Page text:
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Making the most of grants available to dairy farmers


With dairy farmers striving to increase efficiency in order to bring costs down, a number of grant schemes are available to help finance investment in improvements. Mark Wheeler, senior consultant with Promar, explains.

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There are current schemes to be considered by farmers looking to improve efficiency #dairy

Despite the massive changes to Farm Payments, there is still a sizeable pool of grant funding available to assist in the financing of improvements aimed at improving efficiency, health and welfare.


The scope of the Rural Development Programme has been widened and more funds are now available to finance broader rural development.


However, the application procedure is not always straightforward.

The new Stewardship Scheme, which has been perceived as more complicated and onerous than those it replaces, appears to have seen poor uptake.


The upshot is a recent NFU survey showed only 50% of members were considering applying for the scheme with 44% being unsure about filling in the application form.


On a positive note, there are currently two schemes which should be considered by farmers looking to invest to improve efficiency which have a total of £280 million available until 2020.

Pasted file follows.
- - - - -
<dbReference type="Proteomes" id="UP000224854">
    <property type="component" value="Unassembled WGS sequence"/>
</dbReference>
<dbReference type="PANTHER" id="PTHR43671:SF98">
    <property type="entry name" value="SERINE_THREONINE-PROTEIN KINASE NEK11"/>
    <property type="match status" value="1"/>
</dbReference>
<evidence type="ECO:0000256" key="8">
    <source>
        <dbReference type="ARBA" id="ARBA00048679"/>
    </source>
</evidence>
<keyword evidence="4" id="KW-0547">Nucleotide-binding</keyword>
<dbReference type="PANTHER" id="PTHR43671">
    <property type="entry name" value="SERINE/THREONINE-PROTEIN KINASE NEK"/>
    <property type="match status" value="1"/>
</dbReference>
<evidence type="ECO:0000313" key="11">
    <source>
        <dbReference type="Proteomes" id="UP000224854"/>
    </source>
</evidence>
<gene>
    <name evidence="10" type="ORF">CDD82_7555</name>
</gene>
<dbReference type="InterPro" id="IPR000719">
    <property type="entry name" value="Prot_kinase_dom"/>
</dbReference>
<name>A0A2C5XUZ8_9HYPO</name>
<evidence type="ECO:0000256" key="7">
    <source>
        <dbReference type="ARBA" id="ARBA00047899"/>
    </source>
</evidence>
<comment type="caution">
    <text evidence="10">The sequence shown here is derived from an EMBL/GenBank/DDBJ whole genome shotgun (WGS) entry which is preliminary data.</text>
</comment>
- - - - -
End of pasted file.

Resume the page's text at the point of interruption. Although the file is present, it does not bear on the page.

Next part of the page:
The Countryside Productivity Scheme is expected to continue to focus on improving animal health and welfare and managing resources including water and fertiliser. Grants will be awarded up to 40% of project costs with an upper grant limit of £35,000 on small projects, with larger projects also considered.


Although the scheme is temporarily closed to new applications, it is expected to reopen shortly. Grants are expected to be considered for schemes using technology to improve herd health and productivity. This is a catch-all definition but specific activities previously identified as eligible include automated lameness detection, rumination monitoring, calving detectors, heat detection activity monitors and LED lighting for housing. The other option is the LEADER scheme. This comes under Local Action Group (LAG) funding, which provides funding for a wide range of activities in rural areas. A stated aim is 70% of funds directly support jobs and growth with increasing farm productivity a highlighted area. The unique feature of this funding is that it is administered through LAG groups so the first stage is to identify your local group and to work through them.


Whichever scheme is considered, chances of success will be improved by getting professional help with the assessment of eligibility and the actual application form. The devil is, as usual, in the detail and it is vital to plan well ahead. The more that is in place at an early stage and the more of the assessment criteria your project meets, the greater the chances of success. 􀀀


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